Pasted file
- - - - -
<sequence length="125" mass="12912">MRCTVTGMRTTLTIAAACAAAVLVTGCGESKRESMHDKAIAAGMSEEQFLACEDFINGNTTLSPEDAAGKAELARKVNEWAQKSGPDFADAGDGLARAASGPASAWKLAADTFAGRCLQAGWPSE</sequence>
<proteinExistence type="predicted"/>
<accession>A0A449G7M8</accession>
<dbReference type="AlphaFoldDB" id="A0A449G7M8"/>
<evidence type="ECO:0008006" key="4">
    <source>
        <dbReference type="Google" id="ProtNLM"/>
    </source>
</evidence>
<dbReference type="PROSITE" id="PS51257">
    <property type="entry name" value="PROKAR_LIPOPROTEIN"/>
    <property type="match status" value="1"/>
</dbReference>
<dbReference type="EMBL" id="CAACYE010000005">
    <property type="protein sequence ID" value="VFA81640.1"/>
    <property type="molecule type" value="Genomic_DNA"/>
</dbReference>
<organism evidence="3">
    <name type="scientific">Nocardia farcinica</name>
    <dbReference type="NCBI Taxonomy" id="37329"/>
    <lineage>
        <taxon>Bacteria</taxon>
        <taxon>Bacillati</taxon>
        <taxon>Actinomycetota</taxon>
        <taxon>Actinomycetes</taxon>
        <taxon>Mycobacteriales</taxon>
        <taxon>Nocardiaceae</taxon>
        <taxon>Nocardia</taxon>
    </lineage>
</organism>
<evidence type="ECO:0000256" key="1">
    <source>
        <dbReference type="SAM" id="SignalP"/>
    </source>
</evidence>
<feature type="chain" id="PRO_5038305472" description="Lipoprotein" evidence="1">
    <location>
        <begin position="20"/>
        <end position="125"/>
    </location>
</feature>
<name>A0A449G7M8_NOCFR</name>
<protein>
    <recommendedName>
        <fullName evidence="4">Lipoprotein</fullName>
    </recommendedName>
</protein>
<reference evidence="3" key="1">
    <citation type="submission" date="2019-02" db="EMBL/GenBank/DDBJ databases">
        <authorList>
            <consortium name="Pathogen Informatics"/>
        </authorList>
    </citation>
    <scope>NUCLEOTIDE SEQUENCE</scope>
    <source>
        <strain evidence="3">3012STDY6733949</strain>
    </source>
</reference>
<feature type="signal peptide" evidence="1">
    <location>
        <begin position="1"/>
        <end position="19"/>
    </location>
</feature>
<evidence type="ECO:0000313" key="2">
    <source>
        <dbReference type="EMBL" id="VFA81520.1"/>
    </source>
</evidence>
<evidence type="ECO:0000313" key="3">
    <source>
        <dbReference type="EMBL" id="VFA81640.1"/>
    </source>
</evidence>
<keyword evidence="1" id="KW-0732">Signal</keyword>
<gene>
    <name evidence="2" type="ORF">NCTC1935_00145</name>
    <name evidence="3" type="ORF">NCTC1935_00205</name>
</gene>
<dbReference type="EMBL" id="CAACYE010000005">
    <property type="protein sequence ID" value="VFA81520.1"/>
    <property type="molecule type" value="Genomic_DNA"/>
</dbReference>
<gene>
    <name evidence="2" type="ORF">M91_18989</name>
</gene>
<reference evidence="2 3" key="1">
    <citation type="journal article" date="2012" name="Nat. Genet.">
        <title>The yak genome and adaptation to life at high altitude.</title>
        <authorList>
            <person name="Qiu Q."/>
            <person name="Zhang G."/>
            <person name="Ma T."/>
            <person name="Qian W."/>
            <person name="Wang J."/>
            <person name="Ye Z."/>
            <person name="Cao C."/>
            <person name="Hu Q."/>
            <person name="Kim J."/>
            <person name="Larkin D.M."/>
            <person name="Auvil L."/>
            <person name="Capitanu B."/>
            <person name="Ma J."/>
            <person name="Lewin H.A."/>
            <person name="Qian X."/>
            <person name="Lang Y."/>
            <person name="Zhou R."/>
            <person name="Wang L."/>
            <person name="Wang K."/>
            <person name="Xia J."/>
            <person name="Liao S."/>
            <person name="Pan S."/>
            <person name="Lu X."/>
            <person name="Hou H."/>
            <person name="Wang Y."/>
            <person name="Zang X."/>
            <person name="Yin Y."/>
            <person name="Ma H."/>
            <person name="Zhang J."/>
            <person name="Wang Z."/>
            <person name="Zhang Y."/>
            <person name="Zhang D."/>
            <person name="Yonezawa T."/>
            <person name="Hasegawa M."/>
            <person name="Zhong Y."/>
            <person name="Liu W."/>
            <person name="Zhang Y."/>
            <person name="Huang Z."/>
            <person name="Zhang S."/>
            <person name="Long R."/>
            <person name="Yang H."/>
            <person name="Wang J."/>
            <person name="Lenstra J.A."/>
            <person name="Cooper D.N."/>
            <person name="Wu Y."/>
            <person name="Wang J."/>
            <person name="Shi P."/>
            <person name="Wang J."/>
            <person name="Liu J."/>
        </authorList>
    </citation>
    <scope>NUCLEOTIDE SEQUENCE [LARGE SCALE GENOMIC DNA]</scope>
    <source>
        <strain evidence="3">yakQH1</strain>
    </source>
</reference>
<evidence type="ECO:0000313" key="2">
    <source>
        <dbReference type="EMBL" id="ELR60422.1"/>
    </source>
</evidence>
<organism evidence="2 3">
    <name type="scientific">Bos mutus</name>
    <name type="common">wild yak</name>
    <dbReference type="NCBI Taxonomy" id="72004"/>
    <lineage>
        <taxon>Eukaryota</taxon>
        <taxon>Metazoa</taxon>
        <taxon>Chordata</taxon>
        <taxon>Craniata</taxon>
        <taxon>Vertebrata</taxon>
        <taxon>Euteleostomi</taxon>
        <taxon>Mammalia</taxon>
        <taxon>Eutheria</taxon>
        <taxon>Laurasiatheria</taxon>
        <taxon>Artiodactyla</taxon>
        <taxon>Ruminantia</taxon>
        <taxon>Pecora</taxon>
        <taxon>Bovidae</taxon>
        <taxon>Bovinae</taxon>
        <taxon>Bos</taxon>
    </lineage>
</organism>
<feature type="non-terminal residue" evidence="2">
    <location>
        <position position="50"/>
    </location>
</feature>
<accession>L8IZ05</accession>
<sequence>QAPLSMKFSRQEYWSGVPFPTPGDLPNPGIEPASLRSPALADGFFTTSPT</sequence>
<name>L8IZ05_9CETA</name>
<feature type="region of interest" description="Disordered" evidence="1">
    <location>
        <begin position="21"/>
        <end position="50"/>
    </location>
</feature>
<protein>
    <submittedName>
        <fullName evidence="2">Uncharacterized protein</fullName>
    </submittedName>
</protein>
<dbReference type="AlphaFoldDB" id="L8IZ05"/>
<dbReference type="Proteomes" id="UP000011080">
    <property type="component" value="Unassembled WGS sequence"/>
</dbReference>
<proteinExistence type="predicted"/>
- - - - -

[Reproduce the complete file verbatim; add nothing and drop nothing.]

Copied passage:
<sequence length="125" mass="12912">MRCTVTGMRTTLTIAAACAAAVLVTGCGESKRESMHDKAIAAGMSEEQFLACEDFINGNTTLSPEDAAGKAELARKVNEWAQKSGPDFADAGDGLARAASGPASAWKLAADTFAGRCLQAGWPSE</sequence>
<proteinExistence type="predicted"/>
<accession>A0A449G7M8</accession>
<dbReference type="AlphaFoldDB" id="A0A449G7M8"/>
<evidence type="ECO:0008006" key="4">
    <source>
        <dbReference type="Google" id="ProtNLM"/>
    </source>
</evidence>
<dbReference type="PROSITE" id="PS51257">
    <property type="entry name" value="PROKAR_LIPOPROTEIN"/>
    <property type="match status" value="1"/>
</dbReference>
<dbReference type="EMBL" id="CAACYE010000005">
    <property type="protein sequence ID" value="VFA81640.1"/>
    <property type="molecule type" value="Genomic_DNA"/>
</dbReference>
<organism evidence="3">
    <name type="scientific">Nocardia farcinica</name>
    <dbReference type="NCBI Taxonomy" id="37329"/>
    <lineage>
        <taxon>Bacteria</taxon>
        <taxon>Bacillati</taxon>
        <taxon>Actinomycetota</taxon>
        <taxon>Actinomycetes</taxon>
        <taxon>Mycobacteriales</taxon>
        <taxon>Nocardiaceae</taxon>
        <taxon>Nocardia</taxon>
    </lineage>
</organism>
<evidence type="ECO:0000256" key="1">
    <source>
        <dbReference type="SAM" id="SignalP"/>
    </source>
</evidence>
<feature type="chain" id="PRO_5038305472" description="Lipoprotein" evidence="1">
    <location>
        <begin position="20"/>
        <end position="125"/>
    </location>
</feature>
<name>A0A449G7M8_NOCFR</name>
<protein>
    <recommendedName>
        <fullName evidence="4">Lipoprotein</fullName>
    </recommendedName>
</protein>
<reference evidence="3" key="1">
    <citation type="submission" date="2019-02" db="EMBL/GenBank/DDBJ databases">
        <authorList>
            <consortium name="Pathogen Informatics"/>
        </authorList>
    </citation>
    <scope>NUCLEOTIDE SEQUENCE</scope>
    <source>
        <strain evidence="3">3012STDY6733949</strain>
    </source>
</reference>
<feature type="signal peptide" evidence="1">
    <location>
        <begin position="1"/>
        <end position="19"/>
    </location>
</feature>
<evidence type="ECO:0000313" key="2">
    <source>
        <dbReference type="EMBL" id="VFA81520.1"/>
    </source>
</evidence>
<evidence type="ECO:0000313" key="3">
    <source>
        <dbReference type="EMBL" id="VFA81640.1"/>
    </source>
</evidence>
<keyword evidence="1" id="KW-0732">Signal</keyword>
<gene>
    <name evidence="2" type="ORF">NCTC1935_00145</name>
    <name evidence="3" type="ORF">NCTC1935_00205</name>
</gene>
<dbReference type="EMBL" id="CAACYE010000005">
    <property type="protein sequence ID" value="VFA81520.1"/>
    <property type="molecule type" value="Genomic_DNA"/>
</dbReference>
<gene>
    <name evidence="2" type="ORF">M91_18989</name>
</gene>
<reference evidence="2 3" key="1">
    <citation type="journal article" date="2012" name="Nat. Genet.">
        <title>The yak genome and adaptation to life at high altitude.</title>
        <authorList>
            <person name="Qiu Q."/>
            <person name="Zhang G."/>
            <person name="Ma T."/>
            <person name="Qian W."/>
            <person name="Wang J."/>
            <person name="Ye Z."/>
            <person name="Cao C."/>
            <person name="Hu Q."/>
            <person name="Kim J."/>
            <person name="Larkin D.M."/>
            <person name="Auvil L."/>
            <person name="Capitanu B."/>
            <person name="Ma J."/>
            <person name="Lewin H.A."/>
            <person name="Qian X."/>
            <person name="Lang Y."/>
            <person name="Zhou R."/>
            <person name="Wang L."/>
            <person name="Wang K."/>
            <person name="Xia J."/>
            <person name="Liao S."/>
            <person name="Pan S."/>
            <person name="Lu X."/>
            <person name="Hou H."/>
            <person name="Wang Y."/>
            <person name="Zang X."/>
            <person name="Yin Y."/>
            <person name="Ma H."/>
            <person name="Zhang J."/>
            <person name="Wang Z."/>
            <person name="Zhang Y."/>
            <person name="Zhang D."/>
            <person name="Yonezawa T."/>
            <person name="Hasegawa M."/>
            <person name="Zhong Y."/>
            <person name="Liu W."/>
            <person name="Zhang Y."/>
            <person name="Huang Z."/>
            <person name="Zhang S."/>
            <person name="Long R."/>
            <person name="Yang H."/>
            <person name="Wang J."/>
            <person name="Lenstra J.A."/>
            <person name="Cooper D.N."/>
            <person name="Wu Y."/>
            <person name="Wang J."/>
            <person name="Shi P."/>
            <person name="Wang J."/>
            <person name="Liu J."/>
        </authorList>
    </citation>
    <scope>NUCLEOTIDE SEQUENCE [LARGE SCALE GENOMIC DNA]</scope>
    <source>
        <strain evidence="3">yakQH1</strain>
    </source>
</reference>
<evidence type="ECO:0000313" key="2">
    <source>
        <dbReference type="EMBL" id="ELR60422.1"/>
    </source>
</evidence>
<organism evidence="2 3">
    <name type="scientific">Bos mutus</name>
    <name type="common">wild yak</name>
    <dbReference type="NCBI Taxonomy" id="72004"/>
    <lineage>
        <taxon>Eukaryota</taxon>
        <taxon>Metazoa</taxon>
        <taxon>Chordata</taxon>
        <taxon>Craniata</taxon>
        <taxon>Vertebrata</taxon>
        <taxon>Euteleostomi</taxon>
        <taxon>Mammalia</taxon>
        <taxon>Eutheria</taxon>
        <taxon>Laurasiatheria</taxon>
        <taxon>Artiodactyla</taxon>
        <taxon>Ruminantia</taxon>
        <taxon>Pecora</taxon>
        <taxon>Bovidae</taxon>
        <taxon>Bovinae</taxon>
        <taxon>Bos</taxon>
    </lineage>
</organism>
<feature type="non-terminal residue" evidence="2">
    <location>
        <position position="50"/>
    </location>
</feature>
<accession>L8IZ05</accession>
<sequence>QAPLSMKFSRQEYWSGVPFPTPGDLPNPGIEPASLRSPALADGFFTTSPT</sequence>
<name>L8IZ05_9CETA</name>
<feature type="region of interest" description="Disordered" evidence="1">
    <location>
        <begin position="21"/>
        <end position="50"/>
    </location>
</feature>
<protein>
    <submittedName>
        <fullName evidence="2">Uncharacterized protein</fullName>
    </submittedName>
</protein>
<dbReference type="AlphaFoldDB" id="L8IZ05"/>
<dbReference type="Proteomes" id="UP000011080">
    <property type="component" value="Unassembled WGS sequence"/>
</dbReference>
<proteinExistence type="predicted"/>